Wednesday, September 16, 2009

The Chicago Way

In 1987, I was metaphorically kicked in the ass by Brian De Palma's film The Untouchables. I don't think any other film had affected me quite in the same way, at least not then. I would have been 11 or 12 when the film came out. I remember being awestruck months previously by the trailer (I specifically remember being jazzed by the shot of what would turn out to be Frank Nitti, played by Billy Drago, being launched off the roof), and though I don't remember specifically, I'm betting I saw the film on opening day, or at least opening weekend.
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I knew the film was about Al Capone and his downfall, brought about by intrepid Treasury officer Eliot Ness. My dad having been an FBI agent, I was already fascinated by stories of gangsters and G-Men (or T-Men, in this case). Being a dumbass kid, I was resistent to old movies, but this one would cater to my interests while being in color and rated R! So I got to see the film with assorted brothers and parents, and The Untouchables instantly became, and remained for some time, My Favorite Movie Ever. I was so absorbed by this story of good cops fighting corruption in their own ranks and massively powerful gangsters that on subsequent viewings (on VHS, rented from Errol's, until I was able to get my own copy) that I found myself really paying attention to the credits. Not just the big name actors (Robert De Niro and Sean Connery), or Kevin Costner (who wasn't a big name at the time, but he was the star, after all) but also Andy Garcia, Charles Martin Smith, Drago, Jack Kehoe and Patricia Clarkson. And not just them, but Brian De Palma, the director. And David Mamet, the writer. And Ennio Morricone, the composer (the only other composer I really knew back then would have been John Williams). And Patrizia von Brandenstein, the costume designer. There was an Untouchables magazine published to coincide with the film's release -- one of those one-issue magazines that is all about one film, and which were pretty common in the 1980s, but which I don't think really exist anymore -- and after I'd read the shit out of it, I cut it to shreds and plastered my room with the cut-out pictures.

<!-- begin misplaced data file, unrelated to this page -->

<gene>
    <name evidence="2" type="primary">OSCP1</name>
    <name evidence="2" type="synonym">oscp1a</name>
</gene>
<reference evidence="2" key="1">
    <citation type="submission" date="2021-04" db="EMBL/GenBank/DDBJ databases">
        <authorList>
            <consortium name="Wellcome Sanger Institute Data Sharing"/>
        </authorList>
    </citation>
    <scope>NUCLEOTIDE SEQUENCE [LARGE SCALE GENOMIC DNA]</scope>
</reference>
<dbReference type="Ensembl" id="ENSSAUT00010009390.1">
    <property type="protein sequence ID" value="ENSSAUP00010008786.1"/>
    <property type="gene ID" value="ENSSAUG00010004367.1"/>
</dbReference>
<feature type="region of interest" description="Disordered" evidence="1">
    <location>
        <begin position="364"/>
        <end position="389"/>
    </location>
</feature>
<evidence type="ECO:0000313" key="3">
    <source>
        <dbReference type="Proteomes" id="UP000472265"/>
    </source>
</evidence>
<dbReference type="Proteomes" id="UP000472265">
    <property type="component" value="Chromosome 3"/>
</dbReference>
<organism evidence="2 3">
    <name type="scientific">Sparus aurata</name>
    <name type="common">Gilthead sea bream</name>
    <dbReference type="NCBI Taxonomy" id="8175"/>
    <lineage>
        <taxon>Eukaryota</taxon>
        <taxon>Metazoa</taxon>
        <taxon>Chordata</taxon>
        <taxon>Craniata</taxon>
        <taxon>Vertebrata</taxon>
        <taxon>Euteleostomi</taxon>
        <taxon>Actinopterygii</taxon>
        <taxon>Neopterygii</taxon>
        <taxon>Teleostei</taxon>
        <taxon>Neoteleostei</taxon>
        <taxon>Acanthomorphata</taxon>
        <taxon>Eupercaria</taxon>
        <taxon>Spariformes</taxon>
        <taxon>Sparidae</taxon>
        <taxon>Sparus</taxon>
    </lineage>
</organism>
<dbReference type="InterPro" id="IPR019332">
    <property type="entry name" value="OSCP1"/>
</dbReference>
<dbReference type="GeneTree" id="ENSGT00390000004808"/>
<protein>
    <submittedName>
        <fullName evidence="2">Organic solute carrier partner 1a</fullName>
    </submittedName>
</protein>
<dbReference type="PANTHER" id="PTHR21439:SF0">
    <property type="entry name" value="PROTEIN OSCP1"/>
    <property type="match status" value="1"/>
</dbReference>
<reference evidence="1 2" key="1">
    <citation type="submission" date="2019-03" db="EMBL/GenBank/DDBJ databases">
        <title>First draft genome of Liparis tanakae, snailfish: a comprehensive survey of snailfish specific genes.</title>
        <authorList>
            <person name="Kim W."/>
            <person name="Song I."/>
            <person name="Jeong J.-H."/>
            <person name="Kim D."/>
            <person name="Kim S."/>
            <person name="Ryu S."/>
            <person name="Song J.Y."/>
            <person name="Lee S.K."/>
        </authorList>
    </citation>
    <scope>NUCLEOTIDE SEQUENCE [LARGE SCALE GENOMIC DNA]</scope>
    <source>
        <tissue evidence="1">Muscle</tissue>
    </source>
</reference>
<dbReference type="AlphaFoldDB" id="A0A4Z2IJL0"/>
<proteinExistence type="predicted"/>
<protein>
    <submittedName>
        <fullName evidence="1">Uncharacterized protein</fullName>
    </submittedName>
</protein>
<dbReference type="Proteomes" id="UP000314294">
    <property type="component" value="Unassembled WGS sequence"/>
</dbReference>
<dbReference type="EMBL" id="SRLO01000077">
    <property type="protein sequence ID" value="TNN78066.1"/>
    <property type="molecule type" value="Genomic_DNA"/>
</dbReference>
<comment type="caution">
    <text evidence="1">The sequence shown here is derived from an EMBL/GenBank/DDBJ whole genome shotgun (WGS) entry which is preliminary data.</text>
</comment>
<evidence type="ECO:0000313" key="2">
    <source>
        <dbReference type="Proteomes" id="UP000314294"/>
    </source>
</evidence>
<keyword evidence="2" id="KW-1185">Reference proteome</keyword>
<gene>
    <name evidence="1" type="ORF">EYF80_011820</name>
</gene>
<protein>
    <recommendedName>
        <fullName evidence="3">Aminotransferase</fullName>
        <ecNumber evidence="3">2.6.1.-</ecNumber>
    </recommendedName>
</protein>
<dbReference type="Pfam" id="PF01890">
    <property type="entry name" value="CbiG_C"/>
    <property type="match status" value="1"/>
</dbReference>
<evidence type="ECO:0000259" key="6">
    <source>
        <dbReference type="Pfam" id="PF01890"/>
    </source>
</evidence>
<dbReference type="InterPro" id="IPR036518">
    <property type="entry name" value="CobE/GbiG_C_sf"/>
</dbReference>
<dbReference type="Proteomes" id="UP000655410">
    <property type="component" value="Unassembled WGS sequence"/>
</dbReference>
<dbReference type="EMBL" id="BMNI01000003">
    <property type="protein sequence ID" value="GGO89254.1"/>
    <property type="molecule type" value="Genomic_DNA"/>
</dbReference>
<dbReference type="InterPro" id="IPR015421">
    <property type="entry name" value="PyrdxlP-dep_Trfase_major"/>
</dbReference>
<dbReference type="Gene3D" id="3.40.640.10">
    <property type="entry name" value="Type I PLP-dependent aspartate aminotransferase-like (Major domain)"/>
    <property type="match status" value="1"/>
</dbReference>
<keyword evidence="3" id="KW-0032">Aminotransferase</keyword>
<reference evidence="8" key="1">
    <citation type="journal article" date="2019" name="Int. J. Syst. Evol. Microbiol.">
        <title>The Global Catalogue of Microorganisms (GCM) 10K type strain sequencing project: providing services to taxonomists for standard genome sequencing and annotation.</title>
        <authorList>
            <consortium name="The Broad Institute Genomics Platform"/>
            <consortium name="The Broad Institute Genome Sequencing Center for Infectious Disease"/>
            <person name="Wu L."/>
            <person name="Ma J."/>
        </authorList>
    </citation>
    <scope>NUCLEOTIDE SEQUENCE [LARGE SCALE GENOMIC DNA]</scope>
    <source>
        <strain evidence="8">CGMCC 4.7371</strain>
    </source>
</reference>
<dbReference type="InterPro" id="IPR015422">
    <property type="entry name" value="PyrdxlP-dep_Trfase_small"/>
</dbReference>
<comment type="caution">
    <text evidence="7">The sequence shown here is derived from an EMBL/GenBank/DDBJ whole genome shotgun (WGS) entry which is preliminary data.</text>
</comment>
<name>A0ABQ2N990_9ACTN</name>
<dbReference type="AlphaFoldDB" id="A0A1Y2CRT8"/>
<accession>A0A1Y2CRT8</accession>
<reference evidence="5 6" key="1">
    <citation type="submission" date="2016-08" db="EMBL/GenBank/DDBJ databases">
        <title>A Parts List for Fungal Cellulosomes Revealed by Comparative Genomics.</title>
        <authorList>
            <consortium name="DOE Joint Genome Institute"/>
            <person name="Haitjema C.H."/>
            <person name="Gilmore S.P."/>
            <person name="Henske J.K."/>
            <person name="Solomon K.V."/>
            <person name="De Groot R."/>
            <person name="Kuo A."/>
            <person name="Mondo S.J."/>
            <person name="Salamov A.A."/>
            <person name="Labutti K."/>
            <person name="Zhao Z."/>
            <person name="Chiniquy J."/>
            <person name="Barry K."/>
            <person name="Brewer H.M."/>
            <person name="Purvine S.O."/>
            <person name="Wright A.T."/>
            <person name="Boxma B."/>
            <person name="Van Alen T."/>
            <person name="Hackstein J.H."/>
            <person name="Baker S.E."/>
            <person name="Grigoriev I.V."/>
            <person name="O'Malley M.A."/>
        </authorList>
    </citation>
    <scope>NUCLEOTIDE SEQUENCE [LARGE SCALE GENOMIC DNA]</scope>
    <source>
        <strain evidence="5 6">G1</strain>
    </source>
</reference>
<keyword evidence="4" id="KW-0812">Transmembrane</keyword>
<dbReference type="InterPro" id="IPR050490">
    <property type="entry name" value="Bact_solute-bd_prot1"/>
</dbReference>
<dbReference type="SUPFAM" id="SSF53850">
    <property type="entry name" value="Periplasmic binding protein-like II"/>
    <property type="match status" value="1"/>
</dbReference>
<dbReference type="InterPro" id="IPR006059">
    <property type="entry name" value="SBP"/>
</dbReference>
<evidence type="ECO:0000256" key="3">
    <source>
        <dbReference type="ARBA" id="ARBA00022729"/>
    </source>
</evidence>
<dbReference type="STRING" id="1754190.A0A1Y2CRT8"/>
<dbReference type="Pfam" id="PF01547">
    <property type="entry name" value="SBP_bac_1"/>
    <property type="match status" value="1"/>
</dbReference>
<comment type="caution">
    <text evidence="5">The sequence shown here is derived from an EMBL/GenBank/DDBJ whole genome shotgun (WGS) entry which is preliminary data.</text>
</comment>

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All of this because I'd never experienced anything like De Palma's film. It was so big and soaring, it gave me every little thing I asked of it (except boobs, which I'm sure I was holding out hope for, despite the essential absence of any women in the film -- how ironic that De Palma, of all people, couldn't see his way to granting me that one last wish). The violence was brutal, the blood strangely purple, and the dialogue was tough, idiosyncratic and completely wonderful.
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But why should I, though?

Did he sound anything like that!?

He pulls a knife? You pull a gun. He sends one of yours to the hospital, you send one of his to the morgue! That's the Chicago Way, and that's how you get Capone.

You got 'im?
Yeah, I got 'im.